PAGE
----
The 30th anniversary of Ghostbusters means a limited theatrical re-release, and a new Blu-ray edition. It was only five years ago that we got the 25th Anniversary Blu-ray of Ghostbusters, so we don’t necessarily need an upgrade. However, what excites me about this collection is the first Blu-ray release of Ghostbusters II.
I always liked Ghostbusters II. Of course I did. I’m Franchise Fred. Why wouldn’t you want to see what happened to the Ghostbusters after they saved New York? If they did their job, they’d create their own obsolescence, right? I don’t find it so far fetched that five years after Gozer, New York City doesn’t believe in the Ghostbusters again. Society and governments have even shorter attention spans than that. But then, it always amused me that nobody believed Brody about the shark in Jaws 2 either. Maybe it’s a cheat to break Venkman (Bill Murray) and Dana (Sigourney Weaver) up so they can do a romance again, but they still had chemistry. Dana is now restoring paintings instead of playing music but that makes sense. Still highbrow.
Maybe people just didn’t like the river of slime story, but in a franchise that would just be one of the many missions of the ghostbusters. Had there been a film every 5 years, you could have taken your pick out of 6-7 supernatural comedies, but for now we’ve only got these two. I think it’s just a vehicle for the jokes anyway, and thanks to Vigo the Carpathian, I snicker every time I see Viggo Mortensen.
Nothing more needs to be said about Ghostbusters I. It’s a comedy classic. I was never happy with the previous Blu-ray transfer. It didn’t look significantly better than a DVD to me. The new 4K Blu-ray transfer is an improvement, a much more consistent look all around. It’s sharp and clear, a little brighter than before, but you still don’t want to turn up your brightness and color settings or you’ll see all the digital noise. Ghostbusters II looks amazing. It’s a gorgeous look at New York City in the late ‘80s. You can see the brush strokes on the Vigo painting, and ripples in the doors of the courthouse.
The Ghostbusters Blu-ray ports over previous bonus features like the DVD commentary which still features Harold Ramis, the Slimer picture-in-picture mode, deleted scenes and behind-the-scenes features. It has a new interview with Ivan Reitman and Dan Aykroyd by Geoff Boucher. It’s hard to distinguish now what I’ve heard before and what’s new, but it seems like their recollections of shooting in New York before anyone knew what Ghostbusters were is some valuable perspective. Aykroyd also calls the city a character in the film, so hello, They Came Together.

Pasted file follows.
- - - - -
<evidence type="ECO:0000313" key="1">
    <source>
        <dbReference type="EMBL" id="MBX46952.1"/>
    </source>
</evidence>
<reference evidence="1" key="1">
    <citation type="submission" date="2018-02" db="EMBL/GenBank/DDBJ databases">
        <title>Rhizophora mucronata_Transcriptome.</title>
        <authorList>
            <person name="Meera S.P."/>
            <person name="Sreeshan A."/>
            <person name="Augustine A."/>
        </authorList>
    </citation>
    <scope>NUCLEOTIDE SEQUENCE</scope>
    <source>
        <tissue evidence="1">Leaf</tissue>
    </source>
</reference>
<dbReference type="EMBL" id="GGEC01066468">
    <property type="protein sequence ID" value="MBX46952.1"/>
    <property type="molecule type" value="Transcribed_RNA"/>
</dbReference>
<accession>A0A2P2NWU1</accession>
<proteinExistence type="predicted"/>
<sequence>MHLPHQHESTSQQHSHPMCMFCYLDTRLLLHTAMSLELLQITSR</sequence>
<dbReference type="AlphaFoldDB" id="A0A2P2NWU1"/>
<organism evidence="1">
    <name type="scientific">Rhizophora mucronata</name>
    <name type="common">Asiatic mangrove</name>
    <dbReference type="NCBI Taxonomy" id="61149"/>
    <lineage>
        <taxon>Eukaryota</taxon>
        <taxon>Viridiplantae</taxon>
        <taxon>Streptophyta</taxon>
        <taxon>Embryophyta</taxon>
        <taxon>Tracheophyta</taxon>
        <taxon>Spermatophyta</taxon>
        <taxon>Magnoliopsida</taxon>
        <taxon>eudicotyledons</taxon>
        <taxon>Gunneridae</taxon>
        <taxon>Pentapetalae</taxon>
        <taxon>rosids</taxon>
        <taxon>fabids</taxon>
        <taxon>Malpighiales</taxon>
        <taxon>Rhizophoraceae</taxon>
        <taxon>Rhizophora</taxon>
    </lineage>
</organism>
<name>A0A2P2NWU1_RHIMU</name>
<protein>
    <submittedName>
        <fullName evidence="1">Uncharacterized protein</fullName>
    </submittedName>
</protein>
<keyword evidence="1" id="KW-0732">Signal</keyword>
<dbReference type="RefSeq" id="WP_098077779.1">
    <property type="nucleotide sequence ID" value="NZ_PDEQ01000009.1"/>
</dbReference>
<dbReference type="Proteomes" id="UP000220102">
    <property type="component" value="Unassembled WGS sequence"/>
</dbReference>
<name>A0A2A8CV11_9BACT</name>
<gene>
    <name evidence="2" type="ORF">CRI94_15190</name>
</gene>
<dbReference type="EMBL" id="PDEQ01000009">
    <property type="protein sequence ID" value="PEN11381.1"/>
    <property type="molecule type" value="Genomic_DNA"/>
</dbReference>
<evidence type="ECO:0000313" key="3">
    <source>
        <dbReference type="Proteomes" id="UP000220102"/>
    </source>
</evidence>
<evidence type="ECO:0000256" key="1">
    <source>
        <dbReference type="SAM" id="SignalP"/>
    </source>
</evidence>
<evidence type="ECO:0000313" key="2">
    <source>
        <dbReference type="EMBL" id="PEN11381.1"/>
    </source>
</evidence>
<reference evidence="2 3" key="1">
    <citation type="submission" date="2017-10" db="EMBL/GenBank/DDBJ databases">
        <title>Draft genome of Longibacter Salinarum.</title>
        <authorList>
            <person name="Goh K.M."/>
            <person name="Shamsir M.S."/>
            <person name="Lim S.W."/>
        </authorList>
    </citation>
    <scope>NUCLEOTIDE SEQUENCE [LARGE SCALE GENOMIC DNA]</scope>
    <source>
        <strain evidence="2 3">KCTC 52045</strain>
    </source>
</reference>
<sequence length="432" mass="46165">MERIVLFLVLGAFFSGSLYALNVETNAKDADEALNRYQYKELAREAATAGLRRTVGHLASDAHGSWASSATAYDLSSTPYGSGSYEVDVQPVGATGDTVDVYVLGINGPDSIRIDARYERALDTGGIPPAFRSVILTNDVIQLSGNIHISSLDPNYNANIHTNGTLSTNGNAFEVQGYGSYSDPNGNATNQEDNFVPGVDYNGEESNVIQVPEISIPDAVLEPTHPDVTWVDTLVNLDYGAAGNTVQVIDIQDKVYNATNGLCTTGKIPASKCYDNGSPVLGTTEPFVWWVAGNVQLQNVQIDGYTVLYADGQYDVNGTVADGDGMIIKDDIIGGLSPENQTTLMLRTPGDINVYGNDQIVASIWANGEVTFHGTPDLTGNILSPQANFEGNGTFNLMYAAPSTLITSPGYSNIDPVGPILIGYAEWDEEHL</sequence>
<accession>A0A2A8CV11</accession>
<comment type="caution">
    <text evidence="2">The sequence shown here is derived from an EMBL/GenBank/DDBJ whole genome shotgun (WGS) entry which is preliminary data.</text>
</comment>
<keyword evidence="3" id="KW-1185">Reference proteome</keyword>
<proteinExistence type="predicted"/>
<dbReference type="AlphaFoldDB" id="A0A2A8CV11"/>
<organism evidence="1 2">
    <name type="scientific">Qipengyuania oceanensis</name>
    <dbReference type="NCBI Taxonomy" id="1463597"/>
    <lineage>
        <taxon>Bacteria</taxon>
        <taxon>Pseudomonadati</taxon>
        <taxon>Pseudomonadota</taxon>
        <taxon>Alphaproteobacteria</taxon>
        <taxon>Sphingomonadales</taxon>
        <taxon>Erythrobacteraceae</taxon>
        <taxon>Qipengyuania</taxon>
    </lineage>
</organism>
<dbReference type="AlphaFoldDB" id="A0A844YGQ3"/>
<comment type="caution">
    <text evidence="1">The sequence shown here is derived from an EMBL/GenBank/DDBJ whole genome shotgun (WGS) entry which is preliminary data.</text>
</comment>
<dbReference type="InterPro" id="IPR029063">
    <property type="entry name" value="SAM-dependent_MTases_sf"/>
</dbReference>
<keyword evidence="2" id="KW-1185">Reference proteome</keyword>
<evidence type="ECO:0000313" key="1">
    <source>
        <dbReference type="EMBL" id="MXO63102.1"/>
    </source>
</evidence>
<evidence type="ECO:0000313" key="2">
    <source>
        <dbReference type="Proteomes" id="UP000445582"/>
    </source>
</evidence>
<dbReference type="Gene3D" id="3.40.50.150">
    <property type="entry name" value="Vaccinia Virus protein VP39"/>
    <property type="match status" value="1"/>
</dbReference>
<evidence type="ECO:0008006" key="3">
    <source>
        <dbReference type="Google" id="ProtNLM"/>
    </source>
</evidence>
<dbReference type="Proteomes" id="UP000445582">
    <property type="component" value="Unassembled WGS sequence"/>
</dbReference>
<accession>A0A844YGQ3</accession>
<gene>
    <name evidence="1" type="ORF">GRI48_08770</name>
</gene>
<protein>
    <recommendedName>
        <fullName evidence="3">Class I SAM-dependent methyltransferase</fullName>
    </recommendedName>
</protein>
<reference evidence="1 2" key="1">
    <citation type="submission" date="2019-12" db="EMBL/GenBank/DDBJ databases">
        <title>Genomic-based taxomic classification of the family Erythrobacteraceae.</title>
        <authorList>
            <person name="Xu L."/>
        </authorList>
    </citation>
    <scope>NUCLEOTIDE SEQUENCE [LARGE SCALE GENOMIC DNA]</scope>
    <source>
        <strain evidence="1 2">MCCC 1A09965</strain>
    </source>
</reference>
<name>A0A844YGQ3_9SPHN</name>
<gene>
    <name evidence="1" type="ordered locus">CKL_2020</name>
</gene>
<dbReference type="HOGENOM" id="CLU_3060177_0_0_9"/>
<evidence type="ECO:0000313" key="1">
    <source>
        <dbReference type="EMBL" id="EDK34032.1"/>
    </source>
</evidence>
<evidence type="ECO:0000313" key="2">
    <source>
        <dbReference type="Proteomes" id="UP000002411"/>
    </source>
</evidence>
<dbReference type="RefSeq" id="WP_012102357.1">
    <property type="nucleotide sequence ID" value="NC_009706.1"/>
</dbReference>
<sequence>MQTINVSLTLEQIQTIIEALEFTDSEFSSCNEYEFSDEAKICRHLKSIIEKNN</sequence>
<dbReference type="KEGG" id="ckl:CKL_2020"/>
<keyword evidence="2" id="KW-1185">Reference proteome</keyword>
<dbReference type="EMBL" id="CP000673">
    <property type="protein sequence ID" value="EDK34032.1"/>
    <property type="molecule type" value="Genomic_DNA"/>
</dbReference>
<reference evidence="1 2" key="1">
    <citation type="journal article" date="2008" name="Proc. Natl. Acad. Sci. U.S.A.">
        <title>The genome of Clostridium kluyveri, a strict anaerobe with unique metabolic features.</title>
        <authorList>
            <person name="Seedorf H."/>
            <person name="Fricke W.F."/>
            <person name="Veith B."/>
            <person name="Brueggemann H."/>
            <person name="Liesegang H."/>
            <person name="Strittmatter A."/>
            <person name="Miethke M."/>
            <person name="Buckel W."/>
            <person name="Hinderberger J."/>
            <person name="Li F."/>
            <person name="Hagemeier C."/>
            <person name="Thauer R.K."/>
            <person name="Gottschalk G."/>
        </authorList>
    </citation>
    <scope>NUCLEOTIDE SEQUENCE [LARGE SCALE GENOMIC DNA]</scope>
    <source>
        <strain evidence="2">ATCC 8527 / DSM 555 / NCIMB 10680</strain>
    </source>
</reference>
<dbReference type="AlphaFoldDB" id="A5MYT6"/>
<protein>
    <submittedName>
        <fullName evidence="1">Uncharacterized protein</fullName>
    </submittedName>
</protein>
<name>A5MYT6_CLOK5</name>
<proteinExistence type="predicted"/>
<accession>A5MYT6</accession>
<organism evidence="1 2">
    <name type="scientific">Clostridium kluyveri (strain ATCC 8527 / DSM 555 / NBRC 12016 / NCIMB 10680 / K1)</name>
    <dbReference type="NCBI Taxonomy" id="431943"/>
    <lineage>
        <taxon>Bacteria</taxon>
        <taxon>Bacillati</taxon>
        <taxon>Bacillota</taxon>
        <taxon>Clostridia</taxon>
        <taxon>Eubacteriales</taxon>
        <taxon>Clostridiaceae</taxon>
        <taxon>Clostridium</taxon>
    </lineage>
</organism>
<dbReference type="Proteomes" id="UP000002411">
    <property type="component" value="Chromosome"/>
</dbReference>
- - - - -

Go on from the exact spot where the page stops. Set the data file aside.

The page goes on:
The interview continues on the Ghostbusters II Blu-ray and I’m glad Boucher seems to like Ghostbusters II as much as I do, but the interview begins with what feels like revisionist history from defensive talent. Right out of the gate they’re defending its artistic success, which I’m not arguing, but let’s acknowledge historical context. Fans were disappointed, and then if they come around later, that’s great. Or after acknowledging the reaction, explain what people might be missing.
What I love about the deleted scenes on Ghostbusters II is not so much the material, but the fact that they look like rough film dailies, not yet color corrected. That process is worth preserving, and there are some cute bits about Louis practicing to be a ghostbusters and the evil Kurt Fuller getting his comeuppance.
I guess this is the first time the Ray Parker Jr. Ghostbusters video has appeared on a DVD or Blu-ray. I would have thought that was on all of them. Ghostbusters II also has its Bobby Brown video. Honestly, there’s not a lot of new material, but it is a good interview with Reitman and Aykroyd. Blu-rays are about the transfer first and foremost and these are good. I’m always disappointed that sequels in movie collections get short shrift when all the bonus content is centered on the original, so at least Ghostbusters I and II are equal. By the 40th anniversary, maybe they’ll be able to download Ghostbusters right into our brains and that’ll be the new thing.